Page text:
Dr Elizabeth Darling
The Heroines of the Canongate project aims to produce an inclusive, innovative and inter-disciplinary history that highlights the significant role played by women of all classes in reforming urban environments and their formative contributions to debates about the form – social and spatial – of modern Scotland. It focuses on the voluntary social activism of a diverse group of Edinburgh-based women and foregrounds hitherto overlooked protagonists, rather than discussing state-led slum-clearance programmes, or the reform work of the urbanist Patrick Geddes, as most existing scholarship has done. It shows how New-Town-based elite and middle-class professional women worked collectively alongside working-class women. Together they developed a distinctive approach to the re-use of existing buildings and spaces, and created new medical, educational, welfare and domestic environments which would enable the Old Town’s population, young and old, to lead fuller lives and participate fully in Scottish society. This philosophy had a longer influence across the twentieth century and feeds into contemporary debates about public health, sustainability and urban development.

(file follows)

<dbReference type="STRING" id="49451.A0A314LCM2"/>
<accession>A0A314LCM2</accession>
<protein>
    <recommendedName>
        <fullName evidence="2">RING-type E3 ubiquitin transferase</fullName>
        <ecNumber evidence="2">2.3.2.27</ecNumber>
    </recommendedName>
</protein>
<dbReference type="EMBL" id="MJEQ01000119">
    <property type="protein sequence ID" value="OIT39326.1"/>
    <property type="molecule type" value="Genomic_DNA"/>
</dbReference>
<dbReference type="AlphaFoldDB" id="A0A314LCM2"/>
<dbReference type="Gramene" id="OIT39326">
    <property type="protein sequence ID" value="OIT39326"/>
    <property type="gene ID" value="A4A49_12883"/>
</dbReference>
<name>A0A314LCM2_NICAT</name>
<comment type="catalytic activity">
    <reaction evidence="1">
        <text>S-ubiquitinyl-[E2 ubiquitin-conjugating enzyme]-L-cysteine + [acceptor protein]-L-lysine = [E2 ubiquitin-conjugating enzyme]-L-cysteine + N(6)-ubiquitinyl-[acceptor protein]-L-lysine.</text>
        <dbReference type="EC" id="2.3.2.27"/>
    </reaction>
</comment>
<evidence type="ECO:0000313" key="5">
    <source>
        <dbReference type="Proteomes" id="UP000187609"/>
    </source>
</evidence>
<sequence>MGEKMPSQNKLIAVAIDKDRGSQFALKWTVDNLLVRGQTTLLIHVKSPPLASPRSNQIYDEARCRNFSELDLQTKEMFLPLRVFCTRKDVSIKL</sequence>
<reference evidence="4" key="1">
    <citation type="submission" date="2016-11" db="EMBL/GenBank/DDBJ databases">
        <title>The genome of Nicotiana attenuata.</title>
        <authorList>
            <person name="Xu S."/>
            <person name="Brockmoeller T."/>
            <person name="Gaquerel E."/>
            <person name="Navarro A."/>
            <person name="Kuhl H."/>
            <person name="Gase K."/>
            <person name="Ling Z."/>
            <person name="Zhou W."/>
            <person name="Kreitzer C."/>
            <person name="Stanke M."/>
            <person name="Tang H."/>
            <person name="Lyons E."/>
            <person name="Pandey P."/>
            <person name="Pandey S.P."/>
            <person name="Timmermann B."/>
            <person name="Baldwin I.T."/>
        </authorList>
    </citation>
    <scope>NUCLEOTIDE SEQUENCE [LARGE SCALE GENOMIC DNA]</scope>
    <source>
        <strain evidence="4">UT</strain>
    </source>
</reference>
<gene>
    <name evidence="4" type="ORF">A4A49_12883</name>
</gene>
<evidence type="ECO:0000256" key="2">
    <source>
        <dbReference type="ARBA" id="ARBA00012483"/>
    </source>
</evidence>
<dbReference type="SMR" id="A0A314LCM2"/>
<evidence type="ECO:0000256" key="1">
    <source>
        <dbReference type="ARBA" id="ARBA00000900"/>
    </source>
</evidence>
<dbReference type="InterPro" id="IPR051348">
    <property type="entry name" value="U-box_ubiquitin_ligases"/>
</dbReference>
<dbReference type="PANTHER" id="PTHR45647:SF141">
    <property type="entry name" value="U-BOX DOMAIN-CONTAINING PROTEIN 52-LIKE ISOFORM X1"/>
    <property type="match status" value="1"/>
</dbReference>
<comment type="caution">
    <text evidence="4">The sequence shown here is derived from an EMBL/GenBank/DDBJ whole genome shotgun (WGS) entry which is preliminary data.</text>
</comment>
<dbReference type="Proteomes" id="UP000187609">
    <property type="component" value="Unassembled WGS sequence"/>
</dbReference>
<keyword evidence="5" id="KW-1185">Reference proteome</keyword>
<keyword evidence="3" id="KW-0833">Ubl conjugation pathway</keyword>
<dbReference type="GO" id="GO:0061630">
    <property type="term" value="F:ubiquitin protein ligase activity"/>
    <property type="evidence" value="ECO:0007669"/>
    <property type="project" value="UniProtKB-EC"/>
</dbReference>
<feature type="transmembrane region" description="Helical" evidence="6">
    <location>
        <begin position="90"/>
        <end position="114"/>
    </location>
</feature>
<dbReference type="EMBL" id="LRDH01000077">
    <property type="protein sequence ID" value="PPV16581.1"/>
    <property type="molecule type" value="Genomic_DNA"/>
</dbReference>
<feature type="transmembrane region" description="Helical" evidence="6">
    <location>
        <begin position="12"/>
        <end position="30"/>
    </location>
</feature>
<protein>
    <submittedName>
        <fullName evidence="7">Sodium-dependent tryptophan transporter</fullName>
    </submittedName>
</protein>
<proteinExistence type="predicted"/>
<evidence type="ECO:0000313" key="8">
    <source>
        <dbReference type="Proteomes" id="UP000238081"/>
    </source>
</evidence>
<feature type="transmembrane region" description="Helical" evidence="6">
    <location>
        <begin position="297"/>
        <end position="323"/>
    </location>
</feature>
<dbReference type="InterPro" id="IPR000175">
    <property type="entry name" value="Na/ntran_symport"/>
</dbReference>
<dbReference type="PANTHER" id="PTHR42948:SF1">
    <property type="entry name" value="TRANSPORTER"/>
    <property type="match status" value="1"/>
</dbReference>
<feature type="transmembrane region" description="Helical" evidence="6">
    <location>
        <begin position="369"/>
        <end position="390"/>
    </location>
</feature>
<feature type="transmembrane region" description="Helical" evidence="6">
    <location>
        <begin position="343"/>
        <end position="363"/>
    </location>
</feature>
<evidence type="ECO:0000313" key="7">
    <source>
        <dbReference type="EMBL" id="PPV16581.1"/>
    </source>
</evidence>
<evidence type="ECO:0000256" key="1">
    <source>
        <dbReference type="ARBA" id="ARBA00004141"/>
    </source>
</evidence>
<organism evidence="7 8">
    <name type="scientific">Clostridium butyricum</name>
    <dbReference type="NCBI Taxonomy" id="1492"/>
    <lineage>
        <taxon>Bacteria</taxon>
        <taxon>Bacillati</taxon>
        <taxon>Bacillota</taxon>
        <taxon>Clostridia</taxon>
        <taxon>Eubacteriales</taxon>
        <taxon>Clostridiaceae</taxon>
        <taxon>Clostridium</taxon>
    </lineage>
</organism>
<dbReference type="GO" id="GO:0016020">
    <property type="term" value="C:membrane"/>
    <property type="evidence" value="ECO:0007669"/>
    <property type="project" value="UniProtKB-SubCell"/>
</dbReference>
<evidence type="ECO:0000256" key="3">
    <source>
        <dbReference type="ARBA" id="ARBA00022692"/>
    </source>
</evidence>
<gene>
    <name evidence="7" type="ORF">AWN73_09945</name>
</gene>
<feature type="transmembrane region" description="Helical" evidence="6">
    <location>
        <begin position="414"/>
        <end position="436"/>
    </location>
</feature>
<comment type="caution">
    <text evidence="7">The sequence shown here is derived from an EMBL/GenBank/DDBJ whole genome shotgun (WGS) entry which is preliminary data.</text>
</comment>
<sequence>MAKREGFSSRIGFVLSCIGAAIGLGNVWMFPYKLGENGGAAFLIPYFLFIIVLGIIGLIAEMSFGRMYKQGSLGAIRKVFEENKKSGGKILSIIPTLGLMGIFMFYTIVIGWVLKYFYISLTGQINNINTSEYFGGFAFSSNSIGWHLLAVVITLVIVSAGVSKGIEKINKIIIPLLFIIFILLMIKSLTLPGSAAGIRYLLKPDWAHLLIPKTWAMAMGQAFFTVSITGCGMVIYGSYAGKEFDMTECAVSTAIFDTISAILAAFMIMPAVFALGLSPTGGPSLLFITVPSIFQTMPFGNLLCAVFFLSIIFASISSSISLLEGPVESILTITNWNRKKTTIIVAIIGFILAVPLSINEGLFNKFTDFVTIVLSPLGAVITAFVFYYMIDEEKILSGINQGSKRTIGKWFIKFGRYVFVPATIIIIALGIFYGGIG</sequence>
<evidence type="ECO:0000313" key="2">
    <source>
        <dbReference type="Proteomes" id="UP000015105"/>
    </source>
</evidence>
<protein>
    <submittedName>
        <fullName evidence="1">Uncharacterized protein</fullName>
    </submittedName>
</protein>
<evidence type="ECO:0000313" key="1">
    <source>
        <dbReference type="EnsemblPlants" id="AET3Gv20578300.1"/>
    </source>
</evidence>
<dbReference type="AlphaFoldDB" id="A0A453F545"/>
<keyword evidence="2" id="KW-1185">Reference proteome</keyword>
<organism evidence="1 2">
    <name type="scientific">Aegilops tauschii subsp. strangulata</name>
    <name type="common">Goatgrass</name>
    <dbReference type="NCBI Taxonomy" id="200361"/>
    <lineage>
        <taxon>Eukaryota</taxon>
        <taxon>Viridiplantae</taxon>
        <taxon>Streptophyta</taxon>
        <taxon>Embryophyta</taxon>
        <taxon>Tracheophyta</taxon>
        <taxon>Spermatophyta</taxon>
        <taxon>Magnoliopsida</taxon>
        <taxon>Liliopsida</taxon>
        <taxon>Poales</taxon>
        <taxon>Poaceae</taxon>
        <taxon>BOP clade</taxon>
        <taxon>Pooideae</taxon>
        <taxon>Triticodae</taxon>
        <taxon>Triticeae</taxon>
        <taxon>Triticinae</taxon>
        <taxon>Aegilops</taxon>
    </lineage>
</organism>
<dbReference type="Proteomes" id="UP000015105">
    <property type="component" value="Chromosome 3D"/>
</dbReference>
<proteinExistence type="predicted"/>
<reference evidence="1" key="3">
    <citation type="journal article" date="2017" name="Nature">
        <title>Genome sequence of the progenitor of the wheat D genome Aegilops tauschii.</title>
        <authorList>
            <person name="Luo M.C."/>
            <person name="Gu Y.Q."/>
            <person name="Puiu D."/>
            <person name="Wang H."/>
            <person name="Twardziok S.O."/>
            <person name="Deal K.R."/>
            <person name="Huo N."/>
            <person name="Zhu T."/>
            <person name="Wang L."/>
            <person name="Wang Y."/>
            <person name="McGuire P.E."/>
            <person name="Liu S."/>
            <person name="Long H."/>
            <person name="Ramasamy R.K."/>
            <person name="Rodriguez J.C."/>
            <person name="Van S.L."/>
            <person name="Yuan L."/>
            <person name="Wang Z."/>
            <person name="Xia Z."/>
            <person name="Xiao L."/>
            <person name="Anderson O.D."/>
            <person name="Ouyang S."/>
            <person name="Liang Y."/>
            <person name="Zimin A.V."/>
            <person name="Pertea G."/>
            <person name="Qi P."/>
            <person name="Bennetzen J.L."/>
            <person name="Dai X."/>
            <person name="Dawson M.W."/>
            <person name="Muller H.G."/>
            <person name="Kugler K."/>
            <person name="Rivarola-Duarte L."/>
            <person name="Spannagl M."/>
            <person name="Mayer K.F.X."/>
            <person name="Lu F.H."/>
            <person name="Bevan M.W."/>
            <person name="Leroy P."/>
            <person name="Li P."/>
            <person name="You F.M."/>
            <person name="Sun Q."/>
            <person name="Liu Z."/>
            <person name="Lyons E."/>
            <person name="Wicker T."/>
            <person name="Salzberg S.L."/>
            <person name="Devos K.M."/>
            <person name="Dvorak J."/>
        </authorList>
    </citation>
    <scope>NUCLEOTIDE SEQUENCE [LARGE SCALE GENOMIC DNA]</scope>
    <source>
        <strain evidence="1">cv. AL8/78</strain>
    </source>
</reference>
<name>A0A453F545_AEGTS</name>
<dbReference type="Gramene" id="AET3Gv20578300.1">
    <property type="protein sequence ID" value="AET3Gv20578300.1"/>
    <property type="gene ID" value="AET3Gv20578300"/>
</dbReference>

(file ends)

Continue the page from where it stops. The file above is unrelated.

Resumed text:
Elizabeth Darling PhD is Reader in Architectural History in the School of History, Philosophy and Culture, Oxford Brookes University. Her research focuses on inter-war modernism, the environments of social welfare reform, and gender and very often the intersections among all these things. Her publications include Re-forming Britain: Narratives of Modernity before Reconstruction (Routledge, 2007), Women and the Making of Built Space in England, 1870-1950 (Ashgate, 2007, co-edited with Lesley Whitworth), Wells Coates (RIBA Publications, 2012) and Suffragette City, Women, Politics, and the Built Environment (Routledge, 2020; co-edited with Nathaniel Walker) as well as numerous articles for journals including the Journal of British Studies and Gender and History. Between 2014-2027 she collaborated with Dr Lynne Walker on AA XX 100, a project to commemorate the centenary of women’s admission to the Architectural Association School of Architecture, which resulted in an exhibition, international symposium and the book AA Women in Architecture 1917-2017. She serves as adviser to the Oxford Dictionary of National Biography on widening the coverage of women architects.